Following the explosion in virtual machines driving automation, DevOps practices have skyrocketed over the last few years as a logical byproduct. Organizations across all industries have been working to incorporate agility through the entire lifecycle of software development and operations. And it’s not difficult to understand why — when implemented properly, DevOps can enable a kind of innovation nirvana. By orchestrating communication between cross-functional teams, companies can add speed and agility to critical processes, which in turn leads to faster reaction times and better resilience. In short, not only can you do more, but you can do so more rapidly and effectively.
At the same time, today’s IT world necessitates that companies protect sensitive data and information. Governance, risk management, and compliance — collectively known as GRC — refers to all the capabilities that integrate the governance, management, and assurance of performance, risk, and compliance activities. Today, regulations are constantly changing and evolving; new versions are either in the pipeline, or are being introduced. New compliance standards are also being discussed, and might be emerging in the near future.
Now, a list of frequently changing rules and regulations may sound tedious and somewhat prohibitive to the lightning-speed intention driving the continuous create-deploy-release of DevOps. However, it’s important to understand that, in fact, GRC is a key enabler of DevOps activities; the latter cannot thrive without acknowledging and respecting the former. An organization’s legal and compliance team can take advantage of highly agile, forward-moving DevOps teams to design and implement changes into the system that satisfy risk and control points, which have become requirements for successful compliance audits.
For instance, if DevOps teams are properly trained in GRC and empowered with the right technology, they can be a true asset with regards to technical vulnerability and threat management. These components are high priority for any company, but you can see just how crucial they are in meeting specific compliance standards, such as the Payment Card Industry (PCI) and Data Security Standard (DSS) for financial control systems.
The key here is to temper DevOps so that it fits neatly into GRC requirements, without breaching critical compliance parameters. In other words, if you can integrate adherence to GRC requisites into DevOps practices, you can effectively incorporate security measures into development and operations processes — including automated ones. This will result in a happy marriage of DevOps and GRC that allows your organization to truly reap the maximum benefits of each.
It’s crucial that security measures are designed as integral to processes themselves, and are not simply layered on top of them. An easy way to visualize this is to imagine the ingredients essential to baking a cake: you need to have the flour, sugar, eggs, milk, and baking powder mixed together at the batter stage. Just as it would be nonsensical to try and beat eggs into a finished cake, you can’t try to add security measures post-facto — they must be integrated from the start. By incorporating the necessary compliance measures into critical processes, you can maximize the benefits and usefulness of DevOps within a compliance world.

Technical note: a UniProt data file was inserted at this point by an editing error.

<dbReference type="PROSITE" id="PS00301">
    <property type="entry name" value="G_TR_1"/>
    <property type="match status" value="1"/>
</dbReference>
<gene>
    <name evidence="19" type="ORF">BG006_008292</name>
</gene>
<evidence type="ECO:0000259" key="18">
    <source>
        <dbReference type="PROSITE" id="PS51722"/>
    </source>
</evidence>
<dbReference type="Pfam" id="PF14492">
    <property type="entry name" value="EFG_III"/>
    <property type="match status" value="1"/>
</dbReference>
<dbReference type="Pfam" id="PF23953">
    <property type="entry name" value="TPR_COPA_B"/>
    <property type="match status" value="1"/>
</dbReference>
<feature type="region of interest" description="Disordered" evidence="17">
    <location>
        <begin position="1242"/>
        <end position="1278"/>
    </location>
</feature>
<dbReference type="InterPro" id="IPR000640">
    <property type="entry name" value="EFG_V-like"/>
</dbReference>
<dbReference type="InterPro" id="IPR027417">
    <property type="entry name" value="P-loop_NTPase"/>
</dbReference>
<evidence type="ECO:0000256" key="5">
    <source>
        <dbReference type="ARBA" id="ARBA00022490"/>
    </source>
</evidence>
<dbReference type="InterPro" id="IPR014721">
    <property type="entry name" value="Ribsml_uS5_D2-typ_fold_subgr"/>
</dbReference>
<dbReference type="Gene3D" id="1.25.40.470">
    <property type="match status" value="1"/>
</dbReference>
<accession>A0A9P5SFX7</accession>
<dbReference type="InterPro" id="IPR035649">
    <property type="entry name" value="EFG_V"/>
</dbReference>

Tactically speaking, how is this accomplished? The key here is that DevOps teams need awareness and training to understand specific compliance points. They need to learn the rules and laws specifically governing their particular organization, and how to implement them. A protocol should be put into place, on an annual basis at the bare minimum, to periodically assess and update the enforcement of these policies. In addition, the organization should define an admonishing process to ensure adherence and course correction, if necessary. If and when a nexus event occurs, compliance personnel should tackle it immediately and filter necessary critical actions down to the DevOps team.
In order for all of this to happen, however, a very important role must orchestrate it: management. Only management possesses the higher authority to set up and define the governance of communication from an organizational standpoint. This means breaking down siloes and coordinating a regular flow of information from the compliance team to the DevOps team, and vice versa. This could even involve internal auditing to gather and pinpoint the appropriate information necessary to evolve the organization’s practices.
Think of the organization as a full-blown brigade de cuisine, or a culinary team: in order to orchestrate a complex, multi-course meal, you’d need multiple bodies covering different responsibilities. You’d need a head chef, a sous chef, a pastry chef, junior cooks, dishwashers, and pantry supervisors. You’d need individual chefs in charge of roasting, frying, grilling, sauteing, and pastry duties. Each of these people is going to be so laser-focused on his or her individual role, that it’s easy to lose sight of the common objective: a complete meal.
Management must assume the role of head chef and orchestrate the system, and make sure it stays up and running within the confines of critical laws, regulations, and compliance points. VP-level managers must drive the awareness and training for GRC best practices among DevOps teams, and lead the charge in providing the visibility and risk mitigation necessary to support rapid innovation.